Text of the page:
How to Play Cricket – Cricket Basics

Cricket Basics

What is Cricket?

Cricket sport is played on a field which tends to be around 150 metres in diameter which is marked by a boundary line, there are no official rules defining the diameter. In the middle of the field is a pitch.

In every Cricket match, there are two teams of 11 players each who either Bat, so they defend the wicket or Bowl, attack the wicket.


How to play Cricket?

After briefly discussing what is cricket, we will discuss how to play Cricket and Cricket basics.

The Bowling team take turns having a player at a time who may take a run up and “bowl” the ball from one end of the pitch without their foot crossing a line that is called the bowling crease towards the wicket. The aim being to hit the wicket, knocking the bails off of the top. This is called being “bowled out,” and that batsman is dismissed from the pitch.

Six balls are bowled in a row and this is called an “Over” after a maximum of two overs the bowler must change. The bowling team also has the remaining players “fielding.” The fielders aim is to stop the ball if the batsman hits it or if the ball is struck into the air and caught before bouncing, catch it. Catching the ball in this way will also dismiss the batsman this is called “caught out.”

Another way of being out is if a member of the fielding side has broken or “put down” the wicket with the ball while the nearest batsman was out of his ground; this usually occurs by means of an accurate throw to the wicket while the batsmen are attempting a run, although a batsman can be given Run Out even when he is not attempting a run; he merely needs to be out of his ground, If the Batsman’s body, hits the ball and deflects it and the Umpire (the referee or judge of the match in any cricket game) determines it would have gone on to hit the stumps this is called “Leg before wicket” or simply LBW and also dismisses the Batsman.

The Batting team aim to hit the ball bowled at them, defending the wicket by hitting the ball and therefore preventing it from striking the wicket. In addition they aim to hit the ball as far from the fielders as they can. If the ball is hit far enough and the batsman feels there is time they can run from one wicket to the other. If they succeed in running from one wicket to the other without the fielding team stopping the ball, then striking the wicket (Run Out) with the ball before the batsman runs past the popping crease (see the pitch diagram above) they score 1 run. The batsmen can make as many runs this way as they feel safe doing.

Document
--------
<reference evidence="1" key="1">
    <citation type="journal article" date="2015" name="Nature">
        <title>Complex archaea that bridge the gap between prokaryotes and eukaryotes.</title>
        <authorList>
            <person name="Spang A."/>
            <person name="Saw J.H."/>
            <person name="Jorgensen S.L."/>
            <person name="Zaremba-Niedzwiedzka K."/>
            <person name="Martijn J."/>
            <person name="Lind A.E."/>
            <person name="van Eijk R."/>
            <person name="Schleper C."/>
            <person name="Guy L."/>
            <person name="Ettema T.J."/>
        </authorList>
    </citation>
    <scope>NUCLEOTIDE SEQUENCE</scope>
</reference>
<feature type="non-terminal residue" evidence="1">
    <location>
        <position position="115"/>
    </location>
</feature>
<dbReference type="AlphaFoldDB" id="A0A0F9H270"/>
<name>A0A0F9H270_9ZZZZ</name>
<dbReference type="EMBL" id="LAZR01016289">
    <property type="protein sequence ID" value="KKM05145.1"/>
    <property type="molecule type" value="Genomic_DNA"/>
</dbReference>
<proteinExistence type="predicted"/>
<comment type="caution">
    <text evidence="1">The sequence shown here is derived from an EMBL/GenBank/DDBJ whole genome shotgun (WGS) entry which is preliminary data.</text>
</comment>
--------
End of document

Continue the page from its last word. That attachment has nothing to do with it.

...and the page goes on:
If the Batsman succeeds in hitting the ball all the way to the marked boundary without it touching the ground this is called a six and six runs are awarded to that team.

If the Batsman hits the ball all the way to the marked boundary but the ball touches the ground before crossing the boundary line this is called a four and four runs are awarded to that team.

In a cricket match, in order to continue batting the team must have a batsman at either end of the pitch. This means that once 10 men are dismissed from the pitch the team is declared All Out.

Once ten men are dismissed from a pitch this would be called an Innings the standard in cricket games is most often for each team to have two innings.
Obviously this could go on for a long time if one team is significantly better than the other so the innings will be limited by either time in three or five day test matches, or often overs, the most common number of overs is 50.

Furthermore included in the Cricket basics is the chance of a team that bats last is all out having scored fewer runs than their opponents, the team is said to have “lost by x number of runs” if the team batting last scores enough number of runs to beat the other teams score they have “won by x number of wickets.” So if a team only has three batsmen dismissed they will have won by 7 wickets.

In a two-innings-a-side match, one team’s combined first and second innings total may be less than the other side’s first innings total. The team with the greater score is then said to have “won by an innings and n runs,” and does not need to bat again: n is the difference between the two teams’ scores at that point.

It is important to be familiar with Test Cricket to fully answer the question what is cricket and how to play cricket. Below, you can find the list of countries that play cricket.

Cricket is mostly played by countries that were or are members of the British Commonwealth the most famous are –

  • England and Wales (Play as England)
  • India
  • Australia
  • Pakistan
  • South Africa
  • West Indies

These teams play “First Class Cricket” this is the top level of the sport, first class cricket is also played by teams from regions in these countries so when playing against each other matches with these countries are called Test Matches or Test Cricket.